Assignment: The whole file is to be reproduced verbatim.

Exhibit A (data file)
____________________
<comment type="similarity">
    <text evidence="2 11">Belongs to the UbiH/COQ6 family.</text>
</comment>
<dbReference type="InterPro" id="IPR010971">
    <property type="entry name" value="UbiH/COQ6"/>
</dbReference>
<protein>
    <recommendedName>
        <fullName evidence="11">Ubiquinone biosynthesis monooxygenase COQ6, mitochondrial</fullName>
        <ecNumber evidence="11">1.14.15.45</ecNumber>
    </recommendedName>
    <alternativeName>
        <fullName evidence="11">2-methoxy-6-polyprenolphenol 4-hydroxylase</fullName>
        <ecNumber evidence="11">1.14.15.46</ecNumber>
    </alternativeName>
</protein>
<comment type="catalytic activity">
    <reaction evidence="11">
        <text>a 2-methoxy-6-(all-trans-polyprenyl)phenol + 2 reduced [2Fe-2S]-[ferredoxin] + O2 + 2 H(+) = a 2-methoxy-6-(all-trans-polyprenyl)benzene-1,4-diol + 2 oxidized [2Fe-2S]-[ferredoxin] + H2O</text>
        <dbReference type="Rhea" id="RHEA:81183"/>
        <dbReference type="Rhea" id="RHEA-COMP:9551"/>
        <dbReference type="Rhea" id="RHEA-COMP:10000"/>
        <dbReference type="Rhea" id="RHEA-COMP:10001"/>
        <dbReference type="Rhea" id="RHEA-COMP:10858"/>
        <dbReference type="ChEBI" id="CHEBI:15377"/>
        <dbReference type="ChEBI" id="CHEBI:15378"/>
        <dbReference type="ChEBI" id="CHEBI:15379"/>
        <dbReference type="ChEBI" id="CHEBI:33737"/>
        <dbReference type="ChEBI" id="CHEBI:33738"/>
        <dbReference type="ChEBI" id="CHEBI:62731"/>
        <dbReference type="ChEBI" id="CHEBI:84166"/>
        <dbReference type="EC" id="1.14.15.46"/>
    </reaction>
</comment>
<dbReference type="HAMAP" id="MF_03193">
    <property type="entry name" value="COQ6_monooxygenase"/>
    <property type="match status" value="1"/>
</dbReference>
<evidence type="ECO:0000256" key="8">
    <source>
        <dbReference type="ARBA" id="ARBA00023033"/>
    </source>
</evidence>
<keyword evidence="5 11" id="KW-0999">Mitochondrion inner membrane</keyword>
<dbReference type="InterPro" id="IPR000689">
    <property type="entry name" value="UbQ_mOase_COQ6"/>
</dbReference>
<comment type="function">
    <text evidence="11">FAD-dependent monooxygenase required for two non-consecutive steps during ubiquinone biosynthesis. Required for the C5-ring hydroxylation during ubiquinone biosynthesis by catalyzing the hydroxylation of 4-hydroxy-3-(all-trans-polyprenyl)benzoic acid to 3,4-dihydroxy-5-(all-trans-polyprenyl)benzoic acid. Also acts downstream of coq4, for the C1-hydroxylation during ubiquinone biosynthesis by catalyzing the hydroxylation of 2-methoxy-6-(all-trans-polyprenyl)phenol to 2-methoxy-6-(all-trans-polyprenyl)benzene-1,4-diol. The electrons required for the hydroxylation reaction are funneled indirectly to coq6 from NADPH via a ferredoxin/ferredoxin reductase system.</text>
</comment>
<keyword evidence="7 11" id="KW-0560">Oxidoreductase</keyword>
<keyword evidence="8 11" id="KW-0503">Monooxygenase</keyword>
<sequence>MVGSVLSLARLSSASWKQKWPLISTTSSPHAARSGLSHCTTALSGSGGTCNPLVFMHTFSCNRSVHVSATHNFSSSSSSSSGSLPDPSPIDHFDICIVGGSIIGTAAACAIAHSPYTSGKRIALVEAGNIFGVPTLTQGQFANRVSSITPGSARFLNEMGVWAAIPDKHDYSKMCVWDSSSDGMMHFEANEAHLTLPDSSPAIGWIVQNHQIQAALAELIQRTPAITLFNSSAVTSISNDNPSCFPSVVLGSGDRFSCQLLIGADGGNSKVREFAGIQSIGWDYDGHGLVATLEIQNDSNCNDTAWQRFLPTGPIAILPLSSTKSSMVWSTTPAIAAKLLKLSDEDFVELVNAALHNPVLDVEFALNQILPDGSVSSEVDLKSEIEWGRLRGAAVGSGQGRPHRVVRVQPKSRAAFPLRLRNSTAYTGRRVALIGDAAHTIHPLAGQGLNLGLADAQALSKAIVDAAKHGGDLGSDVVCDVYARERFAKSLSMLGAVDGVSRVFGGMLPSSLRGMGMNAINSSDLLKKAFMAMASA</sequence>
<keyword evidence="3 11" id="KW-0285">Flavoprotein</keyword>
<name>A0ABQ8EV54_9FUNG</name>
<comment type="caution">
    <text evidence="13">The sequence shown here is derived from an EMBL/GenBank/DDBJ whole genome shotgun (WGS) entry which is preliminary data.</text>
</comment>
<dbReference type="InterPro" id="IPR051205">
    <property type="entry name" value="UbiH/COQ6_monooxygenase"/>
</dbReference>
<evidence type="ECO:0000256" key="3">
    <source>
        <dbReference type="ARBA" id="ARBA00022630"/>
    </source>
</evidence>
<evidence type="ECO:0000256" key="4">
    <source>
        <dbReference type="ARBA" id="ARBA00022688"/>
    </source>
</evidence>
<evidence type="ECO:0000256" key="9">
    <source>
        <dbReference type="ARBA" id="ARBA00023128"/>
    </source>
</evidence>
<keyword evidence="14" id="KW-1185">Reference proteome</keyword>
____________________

<comment type="similarity">
    <text evidence="2 11">Belongs to the UbiH/COQ6 family.</text>
</comment>
<dbReference type="InterPro" id="IPR010971">
    <property type="entry name" value="UbiH/COQ6"/>
</dbReference>
<protein>
    <recommendedName>
        <fullName evidence="11">Ubiquinone biosynthesis monooxygenase COQ6, mitochondrial</fullName>
        <ecNumber evidence="11">1.14.15.45</ecNumber>
    </recommendedName>
    <alternativeName>
        <fullName evidence="11">2-methoxy-6-polyprenolphenol 4-hydroxylase</fullName>
        <ecNumber evidence="11">1.14.15.46</ecNumber>
    </alternativeName>
</protein>
<comment type="catalytic activity">
    <reaction evidence="11">
        <text>a 2-methoxy-6-(all-trans-polyprenyl)phenol + 2 reduced [2Fe-2S]-[ferredoxin] + O2 + 2 H(+) = a 2-methoxy-6-(all-trans-polyprenyl)benzene-1,4-diol + 2 oxidized [2Fe-2S]-[ferredoxin] + H2O</text>
        <dbReference type="Rhea" id="RHEA:81183"/>
        <dbReference type="Rhea" id="RHEA-COMP:9551"/>
        <dbReference type="Rhea" id="RHEA-COMP:10000"/>
        <dbReference type="Rhea" id="RHEA-COMP:10001"/>
        <dbReference type="Rhea" id="RHEA-COMP:10858"/>
        <dbReference type="ChEBI" id="CHEBI:15377"/>
        <dbReference type="ChEBI" id="CHEBI:15378"/>
        <dbReference type="ChEBI" id="CHEBI:15379"/>
        <dbReference type="ChEBI" id="CHEBI:33737"/>
        <dbReference type="ChEBI" id="CHEBI:33738"/>
        <dbReference type="ChEBI" id="CHEBI:62731"/>
        <dbReference type="ChEBI" id="CHEBI:84166"/>
        <dbReference type="EC" id="1.14.15.46"/>
    </reaction>
</comment>
<dbReference type="HAMAP" id="MF_03193">
    <property type="entry name" value="COQ6_monooxygenase"/>
    <property type="match status" value="1"/>
</dbReference>
<evidence type="ECO:0000256" key="8">
    <source>
        <dbReference type="ARBA" id="ARBA00023033"/>
    </source>
</evidence>
<keyword evidence="5 11" id="KW-0999">Mitochondrion inner membrane</keyword>
<dbReference type="InterPro" id="IPR000689">
    <property type="entry name" value="UbQ_mOase_COQ6"/>
</dbReference>
<comment type="function">
    <text evidence="11">FAD-dependent monooxygenase required for two non-consecutive steps during ubiquinone biosynthesis. Required for the C5-ring hydroxylation during ubiquinone biosynthesis by catalyzing the hydroxylation of 4-hydroxy-3-(all-trans-polyprenyl)benzoic acid to 3,4-dihydroxy-5-(all-trans-polyprenyl)benzoic acid. Also acts downstream of coq4, for the C1-hydroxylation during ubiquinone biosynthesis by catalyzing the hydroxylation of 2-methoxy-6-(all-trans-polyprenyl)phenol to 2-methoxy-6-(all-trans-polyprenyl)benzene-1,4-diol. The electrons required for the hydroxylation reaction are funneled indirectly to coq6 from NADPH via a ferredoxin/ferredoxin reductase system.</text>
</comment>
<keyword evidence="7 11" id="KW-0560">Oxidoreductase</keyword>
<keyword evidence="8 11" id="KW-0503">Monooxygenase</keyword>
<sequence>MVGSVLSLARLSSASWKQKWPLISTTSSPHAARSGLSHCTTALSGSGGTCNPLVFMHTFSCNRSVHVSATHNFSSSSSSSSGSLPDPSPIDHFDICIVGGSIIGTAAACAIAHSPYTSGKRIALVEAGNIFGVPTLTQGQFANRVSSITPGSARFLNEMGVWAAIPDKHDYSKMCVWDSSSDGMMHFEANEAHLTLPDSSPAIGWIVQNHQIQAALAELIQRTPAITLFNSSAVTSISNDNPSCFPSVVLGSGDRFSCQLLIGADGGNSKVREFAGIQSIGWDYDGHGLVATLEIQNDSNCNDTAWQRFLPTGPIAILPLSSTKSSMVWSTTPAIAAKLLKLSDEDFVELVNAALHNPVLDVEFALNQILPDGSVSSEVDLKSEIEWGRLRGAAVGSGQGRPHRVVRVQPKSRAAFPLRLRNSTAYTGRRVALIGDAAHTIHPLAGQGLNLGLADAQALSKAIVDAAKHGGDLGSDVVCDVYARERFAKSLSMLGAVDGVSRVFGGMLPSSLRGMGMNAINSSDLLKKAFMAMASA</sequence>
<keyword evidence="3 11" id="KW-0285">Flavoprotein</keyword>
<name>A0ABQ8EV54_9FUNG</name>
<comment type="caution">
    <text evidence="13">The sequence shown here is derived from an EMBL/GenBank/DDBJ whole genome shotgun (WGS) entry which is preliminary data.</text>
</comment>
<dbReference type="InterPro" id="IPR051205">
    <property type="entry name" value="UbiH/COQ6_monooxygenase"/>
</dbReference>
<evidence type="ECO:0000256" key="3">
    <source>
        <dbReference type="ARBA" id="ARBA00022630"/>
    </source>
</evidence>
<evidence type="ECO:0000256" key="4">
    <source>
        <dbReference type="ARBA" id="ARBA00022688"/>
    </source>
</evidence>
<evidence type="ECO:0000256" key="9">
    <source>
        <dbReference type="ARBA" id="ARBA00023128"/>
    </source>
</evidence>
<keyword evidence="14" id="KW-1185">Reference proteome</keyword>